Another in my series of attempts at creating workable links to writing that has appeared online. This essay first appeared in Canticle magazine about five years ago, and later on Catholic Exchange. I wrote it seven years ago, when Anne-with-an-e was 6, and Betsy was 4. My children were old enough that I could (and needed to) get back into a schedule of prayer. But, if I could change one thing about this essay, I would remind mothers that there are seasons in their lives wherein "scheduled prayer" is nigh impossible. Pregnancy, newborns, illness ... all can lead to times when prayer is offered up (desperately, it sometimes seems) only in the carrying out of our duties at mothers. Walking the floor at 3 a.m., rocking the screaming baby, feeding and feeding yet again ... they are all forms of prayer -- the prayer of the moment -- when given to God.
A Mother’s Prayer Time
One recent morning, I was awake long before my daughters. It was 6:15 a.m., and I settled onto the couch with my prayer book, relishing the thought of uninterrupted, fruitful conversation with the Lord. I had allowed my habit of early morning prayer to slip, and I was eager to reestablish the routine.
I began by asking the Lord to grace me, above all else, with patience on this day. “Give me the patience,” I implored, “to be the mother You want me to be.” The next sound I heard was the unmistakable creak of someone coming down the stairs. My fruitful conversation was ending already! My four-year-old peeked around the corner and asked, “Mommy, can I have some pancakes?”
“Yes,” I sighed, setting down my prayer book. “Would you like them to be green or purple?” Our family has a long tradition of colorful breakfasts.
“Green!” she shrieked, and ran full-force to meet and tackle me with a hug. The day had just kicked into high gear.
As I dropped food coloring into the batter, I rued the loss of my prayer time. I’d been looking forward to meditative, meaningful prayer and had barely begun before the interruption. “There was just that prayer for patience,” I thought, and was suddenly struck by the realization that the Lord had directly and powerfully answered my prayer. The moment I asked for patience, He gave me the chance to exercise it. Oh, how careful we must be about what we ask for! He sometimes has a much better sense of humor than I’d like Him to have.
I had to laugh at myself, and at my impatience over the interrupted communion. What better way, at that moment, could I convey how much I love Him than to put my daughter, the child He gave me, first?
This is not to say that as mothers we don’t need quiet, contemplative time to be in touch with our Lord. Most assuredly, we do. There must be time to “come away by yourselves to a deserted place and rest awhile” (Mark 6:31) but it will not always be as we envision or schedule it. We are not in control of exactly when and how the Lord will come to us in “fruitful conversation”, the thing for which I was so longing. He, being the Father of all fruits and the director of every conversation, will in the end determine the depth of our prayer lives.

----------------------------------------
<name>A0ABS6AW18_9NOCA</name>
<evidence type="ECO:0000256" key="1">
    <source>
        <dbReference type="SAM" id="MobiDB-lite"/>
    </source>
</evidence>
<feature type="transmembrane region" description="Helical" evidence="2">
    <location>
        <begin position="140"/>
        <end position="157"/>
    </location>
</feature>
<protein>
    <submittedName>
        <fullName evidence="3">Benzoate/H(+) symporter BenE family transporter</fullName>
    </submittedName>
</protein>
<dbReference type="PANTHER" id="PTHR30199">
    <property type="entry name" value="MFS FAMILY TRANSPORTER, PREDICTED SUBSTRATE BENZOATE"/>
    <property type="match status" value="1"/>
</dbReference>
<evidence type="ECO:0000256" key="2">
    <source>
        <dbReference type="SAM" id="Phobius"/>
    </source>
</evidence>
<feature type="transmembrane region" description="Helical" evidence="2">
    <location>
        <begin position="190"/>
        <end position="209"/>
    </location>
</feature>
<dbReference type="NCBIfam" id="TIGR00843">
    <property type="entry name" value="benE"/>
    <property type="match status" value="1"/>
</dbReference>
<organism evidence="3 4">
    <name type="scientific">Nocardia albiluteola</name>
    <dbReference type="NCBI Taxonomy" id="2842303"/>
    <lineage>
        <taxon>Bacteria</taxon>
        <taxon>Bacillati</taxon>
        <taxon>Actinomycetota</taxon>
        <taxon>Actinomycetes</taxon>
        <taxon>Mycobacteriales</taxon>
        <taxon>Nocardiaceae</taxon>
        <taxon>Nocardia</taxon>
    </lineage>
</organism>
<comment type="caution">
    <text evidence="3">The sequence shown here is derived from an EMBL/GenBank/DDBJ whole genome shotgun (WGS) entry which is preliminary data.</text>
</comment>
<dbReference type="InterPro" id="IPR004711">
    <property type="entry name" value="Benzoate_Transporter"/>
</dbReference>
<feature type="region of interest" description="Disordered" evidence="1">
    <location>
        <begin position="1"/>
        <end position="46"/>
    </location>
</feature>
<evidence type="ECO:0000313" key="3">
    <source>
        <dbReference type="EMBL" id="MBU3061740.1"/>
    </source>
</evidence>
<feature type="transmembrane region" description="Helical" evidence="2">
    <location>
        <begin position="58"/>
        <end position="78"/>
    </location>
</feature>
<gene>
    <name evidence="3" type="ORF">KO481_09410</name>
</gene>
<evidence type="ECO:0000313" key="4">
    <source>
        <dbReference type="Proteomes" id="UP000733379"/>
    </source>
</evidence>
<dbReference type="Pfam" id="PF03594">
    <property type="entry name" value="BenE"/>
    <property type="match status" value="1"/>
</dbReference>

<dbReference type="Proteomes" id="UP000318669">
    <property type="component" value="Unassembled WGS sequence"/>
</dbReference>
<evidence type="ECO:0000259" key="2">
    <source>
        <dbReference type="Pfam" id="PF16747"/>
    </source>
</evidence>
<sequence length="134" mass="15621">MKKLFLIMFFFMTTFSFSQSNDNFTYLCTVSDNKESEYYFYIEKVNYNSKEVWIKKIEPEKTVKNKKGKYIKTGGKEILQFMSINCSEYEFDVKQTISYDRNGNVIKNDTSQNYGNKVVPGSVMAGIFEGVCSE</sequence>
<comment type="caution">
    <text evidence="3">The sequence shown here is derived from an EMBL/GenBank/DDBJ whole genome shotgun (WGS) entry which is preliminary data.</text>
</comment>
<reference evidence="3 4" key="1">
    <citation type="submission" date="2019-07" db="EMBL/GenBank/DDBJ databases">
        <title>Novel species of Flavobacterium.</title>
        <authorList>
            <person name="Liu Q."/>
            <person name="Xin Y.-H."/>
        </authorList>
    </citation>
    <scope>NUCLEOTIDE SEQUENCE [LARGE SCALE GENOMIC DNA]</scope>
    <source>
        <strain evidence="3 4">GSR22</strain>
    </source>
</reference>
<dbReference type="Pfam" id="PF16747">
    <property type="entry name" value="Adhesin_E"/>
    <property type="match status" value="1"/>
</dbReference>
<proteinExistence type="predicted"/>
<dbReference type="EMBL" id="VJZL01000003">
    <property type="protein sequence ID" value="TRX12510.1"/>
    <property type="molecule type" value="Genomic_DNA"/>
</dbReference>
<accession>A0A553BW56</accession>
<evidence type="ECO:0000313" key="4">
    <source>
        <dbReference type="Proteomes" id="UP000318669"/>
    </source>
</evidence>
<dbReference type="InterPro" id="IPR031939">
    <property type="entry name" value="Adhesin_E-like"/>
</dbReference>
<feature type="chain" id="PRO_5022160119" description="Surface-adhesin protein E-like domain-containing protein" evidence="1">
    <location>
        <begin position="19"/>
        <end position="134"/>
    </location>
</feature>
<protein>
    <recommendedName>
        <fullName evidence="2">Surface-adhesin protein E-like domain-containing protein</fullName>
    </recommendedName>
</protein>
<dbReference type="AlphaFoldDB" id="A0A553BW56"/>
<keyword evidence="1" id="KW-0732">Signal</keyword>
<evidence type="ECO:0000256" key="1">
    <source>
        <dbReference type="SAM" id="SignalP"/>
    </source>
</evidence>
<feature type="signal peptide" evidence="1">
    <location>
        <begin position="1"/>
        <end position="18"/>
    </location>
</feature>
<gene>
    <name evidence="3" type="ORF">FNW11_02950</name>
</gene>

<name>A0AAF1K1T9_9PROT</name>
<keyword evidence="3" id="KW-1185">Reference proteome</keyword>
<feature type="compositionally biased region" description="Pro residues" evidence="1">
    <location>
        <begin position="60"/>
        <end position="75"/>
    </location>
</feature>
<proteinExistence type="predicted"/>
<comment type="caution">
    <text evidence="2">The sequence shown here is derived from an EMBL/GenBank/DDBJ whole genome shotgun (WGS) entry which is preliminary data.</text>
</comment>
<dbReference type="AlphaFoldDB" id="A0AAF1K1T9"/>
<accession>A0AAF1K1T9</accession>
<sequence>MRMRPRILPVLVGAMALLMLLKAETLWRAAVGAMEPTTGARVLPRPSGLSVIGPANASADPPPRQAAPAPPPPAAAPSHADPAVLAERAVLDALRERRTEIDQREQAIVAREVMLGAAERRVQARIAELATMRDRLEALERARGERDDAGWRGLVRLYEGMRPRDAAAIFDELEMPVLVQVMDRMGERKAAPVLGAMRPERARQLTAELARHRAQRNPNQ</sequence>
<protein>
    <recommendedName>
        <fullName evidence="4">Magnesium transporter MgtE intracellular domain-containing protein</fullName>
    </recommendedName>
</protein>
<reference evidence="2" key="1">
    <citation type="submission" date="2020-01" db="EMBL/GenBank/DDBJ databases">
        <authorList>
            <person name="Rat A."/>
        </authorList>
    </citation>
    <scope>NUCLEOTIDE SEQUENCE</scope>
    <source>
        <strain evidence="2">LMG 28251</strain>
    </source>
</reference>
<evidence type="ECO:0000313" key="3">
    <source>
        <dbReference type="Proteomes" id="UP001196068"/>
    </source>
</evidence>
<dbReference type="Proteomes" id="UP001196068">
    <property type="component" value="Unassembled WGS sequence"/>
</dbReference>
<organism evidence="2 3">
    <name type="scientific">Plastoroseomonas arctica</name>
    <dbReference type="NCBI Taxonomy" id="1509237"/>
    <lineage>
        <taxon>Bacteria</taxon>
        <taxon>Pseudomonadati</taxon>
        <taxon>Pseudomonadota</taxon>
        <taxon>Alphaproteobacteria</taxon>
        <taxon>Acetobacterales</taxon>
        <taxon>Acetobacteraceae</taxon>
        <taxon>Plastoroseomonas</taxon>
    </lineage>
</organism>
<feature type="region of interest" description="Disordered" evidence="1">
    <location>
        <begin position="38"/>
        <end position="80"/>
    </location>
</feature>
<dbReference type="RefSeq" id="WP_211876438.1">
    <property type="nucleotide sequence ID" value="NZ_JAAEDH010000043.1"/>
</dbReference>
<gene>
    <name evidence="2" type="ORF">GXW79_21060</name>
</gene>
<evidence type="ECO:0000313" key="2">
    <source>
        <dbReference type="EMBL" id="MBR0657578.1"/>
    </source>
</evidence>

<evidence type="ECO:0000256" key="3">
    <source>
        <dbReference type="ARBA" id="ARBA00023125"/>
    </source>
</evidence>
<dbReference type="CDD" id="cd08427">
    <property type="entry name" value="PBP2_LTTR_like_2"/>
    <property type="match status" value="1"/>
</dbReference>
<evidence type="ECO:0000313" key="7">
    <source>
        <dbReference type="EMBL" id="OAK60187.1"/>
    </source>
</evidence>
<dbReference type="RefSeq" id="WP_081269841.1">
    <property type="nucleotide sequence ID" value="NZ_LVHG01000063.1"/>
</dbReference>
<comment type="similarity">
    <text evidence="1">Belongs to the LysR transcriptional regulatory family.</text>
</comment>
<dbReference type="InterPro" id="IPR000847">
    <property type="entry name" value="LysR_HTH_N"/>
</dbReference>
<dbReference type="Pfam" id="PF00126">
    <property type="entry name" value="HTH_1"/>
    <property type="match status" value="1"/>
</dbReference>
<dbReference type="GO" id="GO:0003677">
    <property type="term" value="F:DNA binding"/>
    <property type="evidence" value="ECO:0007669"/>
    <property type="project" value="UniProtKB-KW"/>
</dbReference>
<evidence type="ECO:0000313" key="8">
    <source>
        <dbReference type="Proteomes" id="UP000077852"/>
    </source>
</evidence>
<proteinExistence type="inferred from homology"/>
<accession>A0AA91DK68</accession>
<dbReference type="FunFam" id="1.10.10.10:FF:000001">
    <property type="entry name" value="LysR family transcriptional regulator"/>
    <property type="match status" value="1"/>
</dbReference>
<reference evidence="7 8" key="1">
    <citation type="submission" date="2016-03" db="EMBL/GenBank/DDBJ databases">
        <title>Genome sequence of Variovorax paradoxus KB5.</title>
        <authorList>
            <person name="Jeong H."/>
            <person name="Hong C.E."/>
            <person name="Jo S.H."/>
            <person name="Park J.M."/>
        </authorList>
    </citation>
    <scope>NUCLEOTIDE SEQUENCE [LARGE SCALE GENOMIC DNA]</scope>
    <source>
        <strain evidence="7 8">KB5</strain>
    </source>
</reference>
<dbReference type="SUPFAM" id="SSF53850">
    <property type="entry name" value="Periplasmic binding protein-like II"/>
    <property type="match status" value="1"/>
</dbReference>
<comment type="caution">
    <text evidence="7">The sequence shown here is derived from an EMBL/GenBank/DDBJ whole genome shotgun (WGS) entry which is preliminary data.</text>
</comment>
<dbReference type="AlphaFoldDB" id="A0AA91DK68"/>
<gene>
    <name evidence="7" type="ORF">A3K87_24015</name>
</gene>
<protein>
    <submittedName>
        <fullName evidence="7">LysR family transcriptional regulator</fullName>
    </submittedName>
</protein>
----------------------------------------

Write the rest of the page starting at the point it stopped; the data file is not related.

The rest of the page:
But we, too, must play our parts. He cannot imbue our prayer lives with meaning if we don’t keep the appointments we make with Him. When I let my early morning appointment fall by the wayside, I felt the loss and was all the more eager to have prayer on my terms the day I chose to reestablish the meeting time. The Lord, in His infinite kindness, quickly reminded me that our lives are not on our terms, but on His. He also reminded me that while He will always answer my prayers, He may answer them in surprising and exasperating ways. I prayed for patience, and He said, “Very good -- here’s the chance to have some.”
He always knows best how to help me grow, even when I don’t care for His methods. What I wanted most that quiet morning was “my prayer time.” What I needed most was to make pancakes, and to do it with love and surrender. What did I need the next day? To get up again at 6:00, give it another try, and see what He had in store for me.
As mothers, we often find it difficult to keep our prayer lives strong because of the unpredictability of our days. If we remember a simple guideline, both our prayer lives and our motherhood can be strengthened: our duty is to make an appointment with our Lord, and to keep it. If He allows our appointment time to be consumed by making pancakes, settling a fight, or getting a Band-Aid for a scraped elbow, that’s His choice. Our end of the bargain is to patiently, faithfully follow His lead, attending to whatever He has deemed to be the most important prayer of the moment. Sometimes that prayer will be profoundly contemplative, lifting us nearly to the heights of Heaven. Sometimes it will be as simple and earthly as showing our children we love them enough to put down a book, look into their eyes, and say, “Will that be purple or green today?”